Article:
Agriculture is all the buzz these days. It seems like everyone is talking about growing food and commercial products. It’s about time!
I recently heard at a conference food is the fastest growing sector of the US economy. Organic food is the fastest growing agriculture based industry in the world. Think of all the crops that are grown and used to make materials and clothing. Food has outpaced them all.
What is driving this trend? I think it’s mainly because we have had time to analyze our past actions. We are looking around and seeing our health trends and realize something in our previous way of growing and consuming food is not right.
Beyond being cool and trendy, I think we are moving toward healthy, chemical free, non-GMO (genetically modified organism) food out of necessity. I think people know we must change our course if we expect to reap favorable consequences.
A few years ago, for the first time in human history, the amount of land used for living space surpassed the amount of land used for growing food. Researchers are projecting catastrophic global food shortages due to population growth and climate change by the year 2050. We will need to produce 50% more food than we currently do to feed a projected 9 billion people (keep in mind many people are going hungry right now).
Fortunately this is a projection based on our current trajectory. And being the intelligent, resourceful, resilient beings we are, we are capable of reversing trends and meeting these demands.
So what can we do? We can grow food!
Obviously our current economic situation is in need of a boost. Did you know approximately 6.7 billion dollars a year is spent on food in West Virginia alone? Only about 1 billion dollars worth of food is produced in this state.
Did you know West Virginia has the most family owned land per capita in the United States? Therefore, relative to population, West Virginia has more small farms than any other state.
In my work with the Wayne County Farmers Cooperative, I have found that most people can farm, most people want to farm, but most people are hesitant to grow food. The most common questions are: How can we grow enough? How can we compete? Where am I going to sell it?
These questions lead to our greatest opportunities. First, we cannot grow enough. The demand for food, locally, regionally and nationally is more than we can match. However this works to our benefit because there will always be a market for our food. We can only hope to put a dent in the total demand for food. If we can put a dent in a 6.7 billion dollar demand in WV alone I think we will be doing pretty well.
We CAN compete. More and more people are moving toward a healthier diet. This means, consuming locally grown food and a special emphasis on organic produce and food products. Many Appalachian Folk have been growing organic food long before it even thought about being cool.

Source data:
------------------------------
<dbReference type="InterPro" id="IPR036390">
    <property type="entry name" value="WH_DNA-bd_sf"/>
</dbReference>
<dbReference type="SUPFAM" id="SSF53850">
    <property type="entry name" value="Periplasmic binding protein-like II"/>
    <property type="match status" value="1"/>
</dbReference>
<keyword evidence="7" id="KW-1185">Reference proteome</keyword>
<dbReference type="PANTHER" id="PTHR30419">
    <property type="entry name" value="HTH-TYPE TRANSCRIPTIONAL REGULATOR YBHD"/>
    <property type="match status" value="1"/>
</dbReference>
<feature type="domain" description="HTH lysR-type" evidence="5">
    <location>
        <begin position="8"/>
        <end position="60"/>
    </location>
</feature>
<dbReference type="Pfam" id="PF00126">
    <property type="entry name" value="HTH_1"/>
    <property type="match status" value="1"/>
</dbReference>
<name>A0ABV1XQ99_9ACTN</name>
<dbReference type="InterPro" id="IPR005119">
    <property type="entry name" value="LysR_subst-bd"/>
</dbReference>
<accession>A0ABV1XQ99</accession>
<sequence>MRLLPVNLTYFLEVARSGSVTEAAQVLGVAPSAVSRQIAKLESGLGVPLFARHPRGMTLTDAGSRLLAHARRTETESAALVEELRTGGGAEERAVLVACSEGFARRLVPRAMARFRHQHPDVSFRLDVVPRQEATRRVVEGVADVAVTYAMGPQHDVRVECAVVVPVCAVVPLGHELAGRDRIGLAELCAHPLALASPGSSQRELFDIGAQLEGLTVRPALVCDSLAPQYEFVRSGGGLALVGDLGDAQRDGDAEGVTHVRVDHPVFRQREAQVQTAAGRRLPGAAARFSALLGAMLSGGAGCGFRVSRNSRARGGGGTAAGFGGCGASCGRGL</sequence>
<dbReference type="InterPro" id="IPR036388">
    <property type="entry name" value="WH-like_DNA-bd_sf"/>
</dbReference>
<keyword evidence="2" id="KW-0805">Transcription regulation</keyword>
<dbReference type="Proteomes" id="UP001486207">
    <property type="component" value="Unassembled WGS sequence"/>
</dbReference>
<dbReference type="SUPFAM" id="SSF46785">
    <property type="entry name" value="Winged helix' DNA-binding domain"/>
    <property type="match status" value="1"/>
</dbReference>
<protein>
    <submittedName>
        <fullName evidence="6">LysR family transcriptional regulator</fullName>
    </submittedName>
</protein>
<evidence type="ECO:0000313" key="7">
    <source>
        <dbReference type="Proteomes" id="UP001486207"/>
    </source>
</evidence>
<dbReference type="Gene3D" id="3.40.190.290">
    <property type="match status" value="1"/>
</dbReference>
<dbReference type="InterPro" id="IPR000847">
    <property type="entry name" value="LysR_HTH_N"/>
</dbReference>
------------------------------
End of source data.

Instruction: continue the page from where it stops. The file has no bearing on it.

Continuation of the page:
We are the people foodies want to buy from. We are the hard nosed, blue collar, self–sustaining people who believe it or not, everyone wants to be. We live the life that city folks sitting in their cubicles dream of… And they want to eat our food!
Finally, we must identify markets. If we grow extra food, we must have a place to take it. This piece varies depending on the scale of farmer’s operations and how far they are willing to take their farming practices.
The markets exist. We have to connect with them. Think of all the food consumed in our area on a daily basis. All the lunches consumed on the job, in school cafeterias, at home dinner tables, in restaurants, hospitals and other institutions. Imagine if our farmers were able to supply even a portion of that food.
Much of this work is currently being done by the Wayne County Farmers Cooperative. The coop is a group of people who want to feed Wayne County and the surrounding areas. The coop is working to build a brighter future for Wayne County by connecting farmers for organized production planning, identifying markets, and proving support and trainings that benefit our growers and our consumers.
Currently the coop is working to meet some of the demand for the Wayne County schools with a farm to school initiative. The coop hosts farmers markets, which will take place in various locations throughout the county starting in the spring. We have identified several local markets, partnerships and a few larger out of state markets as well.
The coop provides an opportunity for organized production planning. This means we can know what our neighbors are growing, so we don’t have to compete with them. This also means you can grow the same crop or crops as your neighbor and combine your produce for sale to a larger market. No matter the size of your operation, level of skill or quantity of production, the coop has an avenue to help you sell your food.
President Pat Fluty leads inspiring meetings with electric atmospheres. At the farmers markets, you can feel the energy in the air accompanied by a warm, welcoming sense of community.
If you are interested in growing food and agricultural products, or if you are looking for fresh, healthy, locally grown produce please consider joining or following the coop.